Pros & Cons of Owens Corning Shingles – Costs – Unbiased OC Roofing Reviews

Owens Corning makes a large selection of composition shingles ranging from affordable to high-end. The brand is often compared with GAF, Tamko and Atlas. It’s considered a tier below the best lines from CertainTeed and Malarkey.

OC Shingle Cost

Owens Corning shingles cost ranges from about $80 per square for 3-tab, $90+ for the most popular TruDefinition Duration shingles, and $230 for premium designer shingles. A square is 100 square feet of roofing coverage.

Install Roof Shingles

$7,500
Average price
Install Metal Roof

$14,500
Average price
Install Flat Roof

$8,225
Average price

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Did you know? Owens Corning (OC), GAF and CertainTeed account for about 80% of all asphalt shingle sales in the US.

This Fortune 500 (#458) dominates the building materials market with about 50% of combined residential insulation and roofing material sales. 2017 revenue was $5.7 billion.

Owens Corning used to make vinyl siding until 2007, when the division was sold to CertainTeed.

Are OC Shingles Right for Your Home?

This guide is designed to provide you with comprehensive research about the strong points and weaknesses of the Owens Corning shingles.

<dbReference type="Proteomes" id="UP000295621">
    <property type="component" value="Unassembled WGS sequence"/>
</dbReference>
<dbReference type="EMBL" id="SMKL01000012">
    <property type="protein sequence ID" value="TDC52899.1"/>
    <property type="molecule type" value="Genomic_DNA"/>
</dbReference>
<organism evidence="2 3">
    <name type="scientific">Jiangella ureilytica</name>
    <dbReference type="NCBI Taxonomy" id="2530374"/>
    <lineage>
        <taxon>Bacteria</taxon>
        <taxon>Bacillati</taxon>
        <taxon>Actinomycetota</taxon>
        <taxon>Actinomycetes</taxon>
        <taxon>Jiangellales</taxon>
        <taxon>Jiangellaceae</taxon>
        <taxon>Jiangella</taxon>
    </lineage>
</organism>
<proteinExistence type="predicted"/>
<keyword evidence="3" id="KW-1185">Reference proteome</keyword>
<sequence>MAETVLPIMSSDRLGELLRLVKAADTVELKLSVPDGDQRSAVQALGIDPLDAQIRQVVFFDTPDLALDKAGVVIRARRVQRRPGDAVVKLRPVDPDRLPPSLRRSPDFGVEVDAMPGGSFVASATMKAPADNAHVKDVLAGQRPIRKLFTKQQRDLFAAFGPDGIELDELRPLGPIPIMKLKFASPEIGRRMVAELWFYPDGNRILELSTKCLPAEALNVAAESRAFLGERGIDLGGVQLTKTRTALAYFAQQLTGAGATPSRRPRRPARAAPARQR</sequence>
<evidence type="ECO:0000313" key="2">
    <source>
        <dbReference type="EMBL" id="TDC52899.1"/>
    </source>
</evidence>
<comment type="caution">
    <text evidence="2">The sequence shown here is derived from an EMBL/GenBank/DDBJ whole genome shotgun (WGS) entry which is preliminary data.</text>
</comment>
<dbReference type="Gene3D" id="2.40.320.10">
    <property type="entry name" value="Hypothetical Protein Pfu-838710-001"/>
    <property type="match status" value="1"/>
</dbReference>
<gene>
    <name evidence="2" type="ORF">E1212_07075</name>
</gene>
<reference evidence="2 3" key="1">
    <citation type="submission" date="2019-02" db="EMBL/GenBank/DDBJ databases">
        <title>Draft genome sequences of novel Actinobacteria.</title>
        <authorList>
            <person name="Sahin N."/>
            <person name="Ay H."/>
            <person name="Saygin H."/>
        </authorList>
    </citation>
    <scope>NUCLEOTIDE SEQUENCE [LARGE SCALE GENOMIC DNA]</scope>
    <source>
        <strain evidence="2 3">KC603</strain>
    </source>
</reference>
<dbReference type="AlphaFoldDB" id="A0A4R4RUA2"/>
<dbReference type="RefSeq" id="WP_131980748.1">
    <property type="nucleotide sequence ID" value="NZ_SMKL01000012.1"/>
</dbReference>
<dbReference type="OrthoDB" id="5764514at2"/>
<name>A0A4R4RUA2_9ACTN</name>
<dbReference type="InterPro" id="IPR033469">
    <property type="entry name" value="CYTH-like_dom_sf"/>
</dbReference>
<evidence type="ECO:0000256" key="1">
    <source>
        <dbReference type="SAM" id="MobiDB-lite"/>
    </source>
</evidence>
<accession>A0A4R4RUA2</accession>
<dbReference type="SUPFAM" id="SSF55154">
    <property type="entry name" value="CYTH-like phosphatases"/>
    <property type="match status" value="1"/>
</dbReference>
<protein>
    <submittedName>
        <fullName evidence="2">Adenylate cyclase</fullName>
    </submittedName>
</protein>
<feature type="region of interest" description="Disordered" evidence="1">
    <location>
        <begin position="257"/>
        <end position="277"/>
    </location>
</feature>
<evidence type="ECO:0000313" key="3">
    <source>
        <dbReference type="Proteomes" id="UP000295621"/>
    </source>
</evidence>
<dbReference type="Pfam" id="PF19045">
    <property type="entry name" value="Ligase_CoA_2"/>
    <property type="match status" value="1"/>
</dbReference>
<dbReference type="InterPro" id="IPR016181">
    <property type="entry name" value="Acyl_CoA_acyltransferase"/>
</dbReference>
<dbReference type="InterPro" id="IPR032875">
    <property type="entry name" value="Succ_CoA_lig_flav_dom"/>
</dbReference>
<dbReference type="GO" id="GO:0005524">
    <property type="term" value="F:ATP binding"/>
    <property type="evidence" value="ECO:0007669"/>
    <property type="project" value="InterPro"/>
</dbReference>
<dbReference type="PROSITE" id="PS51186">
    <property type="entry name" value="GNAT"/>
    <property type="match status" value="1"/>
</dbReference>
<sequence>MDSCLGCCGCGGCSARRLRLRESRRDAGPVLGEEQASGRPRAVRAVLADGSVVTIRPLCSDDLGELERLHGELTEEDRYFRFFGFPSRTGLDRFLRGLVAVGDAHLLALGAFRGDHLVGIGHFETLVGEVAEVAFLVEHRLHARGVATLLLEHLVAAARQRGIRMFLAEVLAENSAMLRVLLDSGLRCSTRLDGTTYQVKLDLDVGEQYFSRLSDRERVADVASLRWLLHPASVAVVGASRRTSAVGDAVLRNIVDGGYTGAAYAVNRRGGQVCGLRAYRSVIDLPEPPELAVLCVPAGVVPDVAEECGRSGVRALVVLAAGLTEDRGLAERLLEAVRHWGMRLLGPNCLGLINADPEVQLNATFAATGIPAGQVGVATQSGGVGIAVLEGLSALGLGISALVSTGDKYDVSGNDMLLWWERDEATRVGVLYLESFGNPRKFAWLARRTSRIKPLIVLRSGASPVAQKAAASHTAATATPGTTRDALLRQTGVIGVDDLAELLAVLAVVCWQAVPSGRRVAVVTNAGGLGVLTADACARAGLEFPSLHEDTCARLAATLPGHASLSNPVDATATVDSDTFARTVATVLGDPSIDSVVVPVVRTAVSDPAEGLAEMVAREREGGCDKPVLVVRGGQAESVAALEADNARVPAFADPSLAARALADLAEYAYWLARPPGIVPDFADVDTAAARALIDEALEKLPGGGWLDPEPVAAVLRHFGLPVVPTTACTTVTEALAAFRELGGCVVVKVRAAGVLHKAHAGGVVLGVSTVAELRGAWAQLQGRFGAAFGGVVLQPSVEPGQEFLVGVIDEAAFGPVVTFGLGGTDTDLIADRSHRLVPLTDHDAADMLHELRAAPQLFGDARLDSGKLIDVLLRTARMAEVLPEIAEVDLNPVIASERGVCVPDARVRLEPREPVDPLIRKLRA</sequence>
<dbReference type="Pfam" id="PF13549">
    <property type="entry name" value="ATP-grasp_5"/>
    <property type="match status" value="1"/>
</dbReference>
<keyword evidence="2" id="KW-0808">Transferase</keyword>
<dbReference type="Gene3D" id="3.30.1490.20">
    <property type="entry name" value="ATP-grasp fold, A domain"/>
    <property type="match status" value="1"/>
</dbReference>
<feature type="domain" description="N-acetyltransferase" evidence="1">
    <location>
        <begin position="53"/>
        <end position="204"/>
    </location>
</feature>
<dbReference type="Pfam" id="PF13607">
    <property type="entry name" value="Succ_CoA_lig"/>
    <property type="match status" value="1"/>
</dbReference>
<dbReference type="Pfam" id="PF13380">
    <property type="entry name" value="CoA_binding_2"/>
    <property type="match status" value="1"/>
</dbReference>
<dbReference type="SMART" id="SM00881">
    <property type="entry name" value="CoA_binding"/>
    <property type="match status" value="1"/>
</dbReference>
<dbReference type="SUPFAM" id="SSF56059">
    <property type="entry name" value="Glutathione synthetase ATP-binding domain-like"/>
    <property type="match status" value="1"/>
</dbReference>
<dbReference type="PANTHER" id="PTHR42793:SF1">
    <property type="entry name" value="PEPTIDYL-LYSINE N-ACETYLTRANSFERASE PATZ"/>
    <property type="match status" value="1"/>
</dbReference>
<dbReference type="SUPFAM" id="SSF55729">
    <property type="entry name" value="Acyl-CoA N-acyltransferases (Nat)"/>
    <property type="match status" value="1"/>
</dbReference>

Note: Comparing residential asphalt shingle brands is easy with the guides we’ve prepared for GAF, CertainTeed, Atlas, Malarkey and an Owens Corning vs Tamko guide.

Did you know? OC was the focus of a class action lawsuit regarding defective Oakridge Shadow shingles installed before 2006.

The suit was rejected in 2018 because “plaintiffs’ theories were too broad to show that the class would be sufficiently cohesive under the predominance requirement for class certification.”

Note: CertainTeed, GAF, Atlas and Tamko are among shingle brands that have been hit with class action suits.

Positives:

Here are the key factors besides a huge marketing budget that put Owens Corning shingles in the second place behind GAF in total sales.

The Owens Corning Total Protection Roofing System

A roof is much more than shingles. Other components protect against wind-driven rain, ice buildup, heat in the attic and other risks brought by the elements. All the major brands make a similar collection of products.

Using products from one brand ensures they’re designed to work together. It also gives you access to the best warranties from Owens Corning.

OC uses the moto “Seal, Defend, Breath” to represent the Total Protection roof.

Seal: Underlayment and Moisture Barrier

OC makes standard felt underlayment (basic), ProArmor synthetic (better) and Deck Defense high performance synthetic (best).

The Owens Corning WeatherLock ice and water barrier is made in three tiers too. The premium Flex barrier protects valleys, eaves, rakes and areas around chimneys. It’s best suited for very cold climates with frequent freeze/thaw cycles.